pile of wedding invitationsUsed to be that when you weren't invited to a wedding, you found out by not receiving the save-the-date and/or wedding invitation. You'd assume you just didn't make the cut due to budget constraints/parents' friends of friends and fourth cousins taking up 90 percent of a couple's guest list/having only chatted once with the person since 2002 ... on Facebook. And you'd move on.

But NOW, there's a whole new wedding trend: Sending what can only be described as the anti-invite. As in, an announcement that informs someone that they're not invited to be a part of your Big Day. If you're thinking, "What the $(&(#&! ...?!!" ... no, you are not alone.

Evidence of such a thing appeared in a recent letter in "Dear Prudence" on Slate.com, which read ...

Recently I received two separate announcements letting me know that I'm not invited to the wedding of a friend. Both of these came out of the blue; I had not precipitated them by asking if I was going to get an invitation. Apparently, it's a trend for brides and grooms to tell people who didn't make the cut that they aren't going to witness the special day.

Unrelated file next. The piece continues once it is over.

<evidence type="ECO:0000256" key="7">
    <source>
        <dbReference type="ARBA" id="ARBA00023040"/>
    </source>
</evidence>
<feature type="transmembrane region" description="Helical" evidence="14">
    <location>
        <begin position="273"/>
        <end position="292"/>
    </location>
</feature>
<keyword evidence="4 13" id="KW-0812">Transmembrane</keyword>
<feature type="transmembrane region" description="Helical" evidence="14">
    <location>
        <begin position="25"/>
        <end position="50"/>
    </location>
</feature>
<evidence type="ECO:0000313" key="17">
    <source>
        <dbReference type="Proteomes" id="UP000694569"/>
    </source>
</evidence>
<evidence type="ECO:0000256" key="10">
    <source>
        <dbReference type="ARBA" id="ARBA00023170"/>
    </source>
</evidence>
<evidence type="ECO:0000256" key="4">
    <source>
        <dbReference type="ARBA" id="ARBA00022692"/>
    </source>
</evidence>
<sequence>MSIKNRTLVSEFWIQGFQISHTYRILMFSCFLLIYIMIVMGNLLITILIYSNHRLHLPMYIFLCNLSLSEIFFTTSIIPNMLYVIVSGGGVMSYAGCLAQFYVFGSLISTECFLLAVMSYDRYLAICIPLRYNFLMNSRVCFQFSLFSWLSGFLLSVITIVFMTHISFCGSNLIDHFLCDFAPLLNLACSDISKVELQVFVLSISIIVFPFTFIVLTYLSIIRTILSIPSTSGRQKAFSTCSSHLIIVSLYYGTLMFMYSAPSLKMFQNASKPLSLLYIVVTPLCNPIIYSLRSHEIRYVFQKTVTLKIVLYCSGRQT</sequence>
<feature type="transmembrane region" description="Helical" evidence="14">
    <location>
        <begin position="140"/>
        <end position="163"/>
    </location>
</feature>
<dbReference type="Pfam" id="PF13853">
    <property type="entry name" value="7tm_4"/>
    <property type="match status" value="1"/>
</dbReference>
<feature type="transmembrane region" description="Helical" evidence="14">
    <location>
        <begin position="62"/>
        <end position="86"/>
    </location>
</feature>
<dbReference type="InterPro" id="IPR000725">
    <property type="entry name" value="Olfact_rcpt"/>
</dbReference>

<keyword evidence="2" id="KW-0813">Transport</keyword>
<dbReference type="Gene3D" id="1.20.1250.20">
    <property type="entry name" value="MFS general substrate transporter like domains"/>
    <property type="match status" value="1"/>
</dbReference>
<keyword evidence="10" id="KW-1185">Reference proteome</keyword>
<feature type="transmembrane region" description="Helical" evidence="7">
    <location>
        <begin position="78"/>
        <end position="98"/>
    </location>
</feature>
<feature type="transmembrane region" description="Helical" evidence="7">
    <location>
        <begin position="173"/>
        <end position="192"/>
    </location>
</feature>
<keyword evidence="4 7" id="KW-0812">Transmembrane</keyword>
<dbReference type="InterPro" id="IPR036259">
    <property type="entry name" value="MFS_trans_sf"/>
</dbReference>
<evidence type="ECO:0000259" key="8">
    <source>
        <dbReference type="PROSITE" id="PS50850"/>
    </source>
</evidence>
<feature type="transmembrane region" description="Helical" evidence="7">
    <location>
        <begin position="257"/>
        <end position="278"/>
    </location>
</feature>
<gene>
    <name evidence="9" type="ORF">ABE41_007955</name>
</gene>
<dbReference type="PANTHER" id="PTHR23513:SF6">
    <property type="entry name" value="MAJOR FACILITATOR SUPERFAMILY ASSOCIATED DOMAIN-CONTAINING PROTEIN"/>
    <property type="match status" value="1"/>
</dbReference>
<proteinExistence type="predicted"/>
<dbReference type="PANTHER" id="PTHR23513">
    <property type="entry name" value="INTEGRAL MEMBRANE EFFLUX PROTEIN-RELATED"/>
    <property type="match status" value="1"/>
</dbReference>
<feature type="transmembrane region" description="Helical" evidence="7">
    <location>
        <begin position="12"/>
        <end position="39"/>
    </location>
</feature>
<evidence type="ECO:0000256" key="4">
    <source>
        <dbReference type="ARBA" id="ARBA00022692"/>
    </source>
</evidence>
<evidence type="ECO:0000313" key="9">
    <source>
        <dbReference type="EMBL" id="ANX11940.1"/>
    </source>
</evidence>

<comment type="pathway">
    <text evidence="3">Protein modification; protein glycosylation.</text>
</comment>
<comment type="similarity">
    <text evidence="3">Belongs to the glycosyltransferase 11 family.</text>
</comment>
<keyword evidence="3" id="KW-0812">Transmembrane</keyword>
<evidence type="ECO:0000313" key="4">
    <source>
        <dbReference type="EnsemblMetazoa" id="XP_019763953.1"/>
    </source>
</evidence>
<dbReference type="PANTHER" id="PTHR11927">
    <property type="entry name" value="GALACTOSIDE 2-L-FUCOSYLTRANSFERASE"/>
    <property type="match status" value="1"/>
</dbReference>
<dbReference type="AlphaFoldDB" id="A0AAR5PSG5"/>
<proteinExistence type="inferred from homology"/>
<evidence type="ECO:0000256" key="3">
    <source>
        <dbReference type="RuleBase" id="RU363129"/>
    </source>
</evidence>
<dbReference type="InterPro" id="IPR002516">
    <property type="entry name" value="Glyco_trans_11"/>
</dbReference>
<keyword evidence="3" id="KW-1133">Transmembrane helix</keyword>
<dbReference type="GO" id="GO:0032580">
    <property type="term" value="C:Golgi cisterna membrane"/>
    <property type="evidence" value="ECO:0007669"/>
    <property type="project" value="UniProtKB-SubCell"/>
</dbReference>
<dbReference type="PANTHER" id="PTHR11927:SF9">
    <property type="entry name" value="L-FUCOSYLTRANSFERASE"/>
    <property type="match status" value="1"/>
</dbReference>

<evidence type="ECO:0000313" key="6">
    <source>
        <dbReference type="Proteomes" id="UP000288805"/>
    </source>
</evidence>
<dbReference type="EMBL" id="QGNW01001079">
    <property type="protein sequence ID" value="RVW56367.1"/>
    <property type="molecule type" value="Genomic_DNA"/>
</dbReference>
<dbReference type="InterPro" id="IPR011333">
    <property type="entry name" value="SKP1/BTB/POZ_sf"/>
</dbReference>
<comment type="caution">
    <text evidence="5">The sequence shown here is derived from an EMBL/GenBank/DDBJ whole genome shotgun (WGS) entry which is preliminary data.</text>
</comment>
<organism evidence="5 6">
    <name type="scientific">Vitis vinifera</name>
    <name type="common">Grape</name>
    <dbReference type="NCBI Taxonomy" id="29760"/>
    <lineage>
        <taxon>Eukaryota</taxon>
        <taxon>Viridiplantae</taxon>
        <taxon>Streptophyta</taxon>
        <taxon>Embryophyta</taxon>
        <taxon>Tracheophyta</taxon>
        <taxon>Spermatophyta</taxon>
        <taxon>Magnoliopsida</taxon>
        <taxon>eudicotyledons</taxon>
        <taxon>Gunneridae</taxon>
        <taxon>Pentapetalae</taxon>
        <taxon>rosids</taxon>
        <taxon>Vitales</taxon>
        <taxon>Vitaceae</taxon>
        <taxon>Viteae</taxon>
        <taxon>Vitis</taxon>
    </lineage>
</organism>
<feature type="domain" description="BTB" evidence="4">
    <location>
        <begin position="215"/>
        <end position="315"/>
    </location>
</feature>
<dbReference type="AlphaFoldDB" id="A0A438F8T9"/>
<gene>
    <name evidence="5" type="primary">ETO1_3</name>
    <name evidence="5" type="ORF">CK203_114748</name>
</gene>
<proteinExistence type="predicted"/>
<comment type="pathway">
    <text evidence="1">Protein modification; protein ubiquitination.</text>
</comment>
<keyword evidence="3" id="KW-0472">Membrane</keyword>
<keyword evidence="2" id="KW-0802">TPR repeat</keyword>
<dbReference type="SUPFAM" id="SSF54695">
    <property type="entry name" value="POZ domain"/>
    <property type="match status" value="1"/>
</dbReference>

Ouch, so uncalled for! But, wait, maybe not. Hear me out ... As a bride struggling with the very overwhelming concept of paying for my own wedding with my groom and doing our best to manage our guest list and living in an area where people tend to be very asserting and assuming, I have to say, the issue here cuts both ways. All too often, people will assume that they're going to be invited to a wedding. Act entitled to an invitation. Obviously, if they weren't really going to be invited, behavior like that definitely puts the bride and groom in an awkward spot and could very well precipitate some kind of diplomatic response like the anti-invite. Though I wouldn't ever advocate going to the extent of sending something like the "Dear Prudence" letter describes.

That's of course only one scenario. If a "wouldn't-be" guest never said or did anything to make the couple think they thought they'd be invited, then why in the world would any couple in their right mind go out of their way to let them know they weren't invited? Maybe they think they're being helpful? Thinking their non-guests would prefer to hear, "No, don't save the date -- go ahead and make other plans!" than nothing at all? But that's just crazy. Because making a big show of telling someone they're not included only serves to add insult to injury.

Do you see the point of sending an anti-invite to a wedding -- or any party for that matter?


Image via Claire S./Flickr